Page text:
Mr Bradley, author of two books on retailing from a shopper’s perspective, Inconvenience Stores (2005) and Retails of the Unexpected (2008) told delegates that co-ops — and local football clubs — have the greatest right to talk up their community values.
However many Co-op stores needed to subvert the entire way they dealt with customers and Mr Bradley said that when he visits his local Co-op in West Yorkshire, there was often no one serving. “When a queue builds up, staff have to be summoned to go to the check-out and that’s not what you expect from an organisation with values like yours,” he said.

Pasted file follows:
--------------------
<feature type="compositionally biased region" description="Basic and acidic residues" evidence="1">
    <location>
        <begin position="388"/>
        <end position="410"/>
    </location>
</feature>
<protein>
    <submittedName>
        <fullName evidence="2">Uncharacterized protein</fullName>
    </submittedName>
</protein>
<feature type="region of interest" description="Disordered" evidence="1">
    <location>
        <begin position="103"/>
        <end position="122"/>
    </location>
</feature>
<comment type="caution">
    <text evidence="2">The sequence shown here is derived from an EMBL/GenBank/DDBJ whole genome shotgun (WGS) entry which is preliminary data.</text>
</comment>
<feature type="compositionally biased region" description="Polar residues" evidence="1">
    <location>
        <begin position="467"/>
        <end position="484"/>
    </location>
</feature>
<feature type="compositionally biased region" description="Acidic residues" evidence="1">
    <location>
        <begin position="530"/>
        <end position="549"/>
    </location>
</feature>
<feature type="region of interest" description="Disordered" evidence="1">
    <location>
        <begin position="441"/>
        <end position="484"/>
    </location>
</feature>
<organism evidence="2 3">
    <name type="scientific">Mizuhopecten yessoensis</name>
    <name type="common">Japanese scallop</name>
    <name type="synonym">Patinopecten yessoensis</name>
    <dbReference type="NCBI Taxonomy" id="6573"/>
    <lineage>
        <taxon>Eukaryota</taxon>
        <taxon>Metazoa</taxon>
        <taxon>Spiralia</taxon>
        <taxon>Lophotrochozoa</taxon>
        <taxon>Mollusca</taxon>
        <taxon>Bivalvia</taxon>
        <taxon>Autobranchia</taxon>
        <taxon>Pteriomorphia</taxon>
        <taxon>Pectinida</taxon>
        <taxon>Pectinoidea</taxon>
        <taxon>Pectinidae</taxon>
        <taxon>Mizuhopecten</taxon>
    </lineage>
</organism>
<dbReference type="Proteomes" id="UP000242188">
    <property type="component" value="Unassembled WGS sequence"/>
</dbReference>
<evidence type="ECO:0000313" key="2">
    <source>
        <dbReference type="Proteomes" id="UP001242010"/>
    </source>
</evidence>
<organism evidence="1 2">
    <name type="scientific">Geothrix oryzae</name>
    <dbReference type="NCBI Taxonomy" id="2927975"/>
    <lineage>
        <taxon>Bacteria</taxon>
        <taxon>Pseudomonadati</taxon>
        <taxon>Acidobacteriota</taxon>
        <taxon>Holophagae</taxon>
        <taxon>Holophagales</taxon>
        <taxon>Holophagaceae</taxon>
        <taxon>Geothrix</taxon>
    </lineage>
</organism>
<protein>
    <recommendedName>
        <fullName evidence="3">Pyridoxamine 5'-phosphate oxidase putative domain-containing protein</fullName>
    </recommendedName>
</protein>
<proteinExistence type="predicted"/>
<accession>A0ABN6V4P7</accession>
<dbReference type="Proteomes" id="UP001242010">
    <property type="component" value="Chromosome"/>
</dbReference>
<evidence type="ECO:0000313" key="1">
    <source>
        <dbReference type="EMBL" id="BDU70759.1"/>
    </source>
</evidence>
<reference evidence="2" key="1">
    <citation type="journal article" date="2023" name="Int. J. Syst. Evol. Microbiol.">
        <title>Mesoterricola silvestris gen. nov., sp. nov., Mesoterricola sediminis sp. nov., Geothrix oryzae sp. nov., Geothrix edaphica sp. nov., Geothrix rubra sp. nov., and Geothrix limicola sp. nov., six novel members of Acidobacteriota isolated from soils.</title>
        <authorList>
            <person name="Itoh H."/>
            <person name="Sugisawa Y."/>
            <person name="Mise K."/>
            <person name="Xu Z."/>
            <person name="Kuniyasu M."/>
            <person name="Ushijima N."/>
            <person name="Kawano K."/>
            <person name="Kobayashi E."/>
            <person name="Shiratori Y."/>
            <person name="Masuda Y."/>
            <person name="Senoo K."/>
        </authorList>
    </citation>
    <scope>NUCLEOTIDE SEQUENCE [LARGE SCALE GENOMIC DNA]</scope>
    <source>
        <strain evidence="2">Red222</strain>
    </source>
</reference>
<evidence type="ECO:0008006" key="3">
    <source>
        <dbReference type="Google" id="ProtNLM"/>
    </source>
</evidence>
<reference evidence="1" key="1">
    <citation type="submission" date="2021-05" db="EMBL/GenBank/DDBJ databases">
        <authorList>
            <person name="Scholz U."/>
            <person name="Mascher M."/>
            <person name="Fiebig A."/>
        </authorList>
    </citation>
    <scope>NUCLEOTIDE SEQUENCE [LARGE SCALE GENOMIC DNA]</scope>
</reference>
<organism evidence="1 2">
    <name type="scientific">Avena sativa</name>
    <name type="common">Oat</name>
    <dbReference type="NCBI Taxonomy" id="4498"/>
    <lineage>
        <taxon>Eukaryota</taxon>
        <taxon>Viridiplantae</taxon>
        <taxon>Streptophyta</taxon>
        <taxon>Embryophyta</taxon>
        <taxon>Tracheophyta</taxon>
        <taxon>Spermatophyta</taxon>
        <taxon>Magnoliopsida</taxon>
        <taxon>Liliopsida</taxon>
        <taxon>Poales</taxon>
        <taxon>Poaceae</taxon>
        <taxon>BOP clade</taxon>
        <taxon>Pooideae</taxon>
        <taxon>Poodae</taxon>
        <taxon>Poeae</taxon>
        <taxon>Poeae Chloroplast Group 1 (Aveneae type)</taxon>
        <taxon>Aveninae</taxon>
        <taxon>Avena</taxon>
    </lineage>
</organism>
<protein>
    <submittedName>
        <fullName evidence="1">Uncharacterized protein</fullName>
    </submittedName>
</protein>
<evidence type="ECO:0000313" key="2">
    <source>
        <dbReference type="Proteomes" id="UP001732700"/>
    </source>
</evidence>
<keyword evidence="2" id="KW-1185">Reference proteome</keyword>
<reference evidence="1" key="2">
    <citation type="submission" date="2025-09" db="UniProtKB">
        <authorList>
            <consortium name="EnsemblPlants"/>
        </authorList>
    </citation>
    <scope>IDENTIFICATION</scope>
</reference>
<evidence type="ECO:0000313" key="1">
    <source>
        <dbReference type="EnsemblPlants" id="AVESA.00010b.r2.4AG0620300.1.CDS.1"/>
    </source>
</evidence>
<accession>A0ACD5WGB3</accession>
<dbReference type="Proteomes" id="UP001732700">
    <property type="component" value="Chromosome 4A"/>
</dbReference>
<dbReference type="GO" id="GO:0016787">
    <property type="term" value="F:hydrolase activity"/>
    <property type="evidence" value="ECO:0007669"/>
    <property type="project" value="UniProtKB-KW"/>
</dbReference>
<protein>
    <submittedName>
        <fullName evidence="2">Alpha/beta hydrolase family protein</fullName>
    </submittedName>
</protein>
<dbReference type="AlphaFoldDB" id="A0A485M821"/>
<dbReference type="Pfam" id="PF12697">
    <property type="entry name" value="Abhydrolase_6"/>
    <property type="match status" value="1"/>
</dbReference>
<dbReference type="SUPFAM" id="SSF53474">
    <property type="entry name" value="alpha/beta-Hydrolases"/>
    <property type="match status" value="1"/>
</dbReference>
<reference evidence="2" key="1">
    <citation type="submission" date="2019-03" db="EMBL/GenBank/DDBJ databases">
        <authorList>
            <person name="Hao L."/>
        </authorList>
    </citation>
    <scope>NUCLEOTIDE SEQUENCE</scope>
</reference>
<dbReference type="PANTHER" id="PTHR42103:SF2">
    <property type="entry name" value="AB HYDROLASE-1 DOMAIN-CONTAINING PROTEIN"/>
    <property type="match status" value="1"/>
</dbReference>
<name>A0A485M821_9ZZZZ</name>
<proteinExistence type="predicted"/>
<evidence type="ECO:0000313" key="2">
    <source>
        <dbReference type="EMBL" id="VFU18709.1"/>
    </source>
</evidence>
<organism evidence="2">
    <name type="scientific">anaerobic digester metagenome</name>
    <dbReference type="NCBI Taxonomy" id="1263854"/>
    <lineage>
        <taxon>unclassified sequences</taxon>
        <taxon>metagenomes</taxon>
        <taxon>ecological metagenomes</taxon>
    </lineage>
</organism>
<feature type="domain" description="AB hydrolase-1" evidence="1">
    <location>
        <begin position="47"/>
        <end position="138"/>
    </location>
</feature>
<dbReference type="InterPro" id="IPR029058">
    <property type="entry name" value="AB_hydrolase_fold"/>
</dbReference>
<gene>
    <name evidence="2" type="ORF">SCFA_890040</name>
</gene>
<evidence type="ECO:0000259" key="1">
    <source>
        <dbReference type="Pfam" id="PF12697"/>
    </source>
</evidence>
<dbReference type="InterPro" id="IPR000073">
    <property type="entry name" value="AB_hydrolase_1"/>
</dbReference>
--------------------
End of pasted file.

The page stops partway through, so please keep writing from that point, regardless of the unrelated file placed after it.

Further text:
Mr Bradley also complained that buying newspapers early on a Sunday morning was also often a fraught experience, with bundles remaining stacked and unopened despite the store being open. This, he said, had led him to go down the road to a local filling station, but the danger was that if customers had to go elsewhere for newspapers, they would also choose to buy milk, bread and other products at other shops, too.
“Reawaken your unique identity; it’s what makes you special,” urged Mr Bradley. “Your values dictate that customer service is something you ought to be doing and doing well.”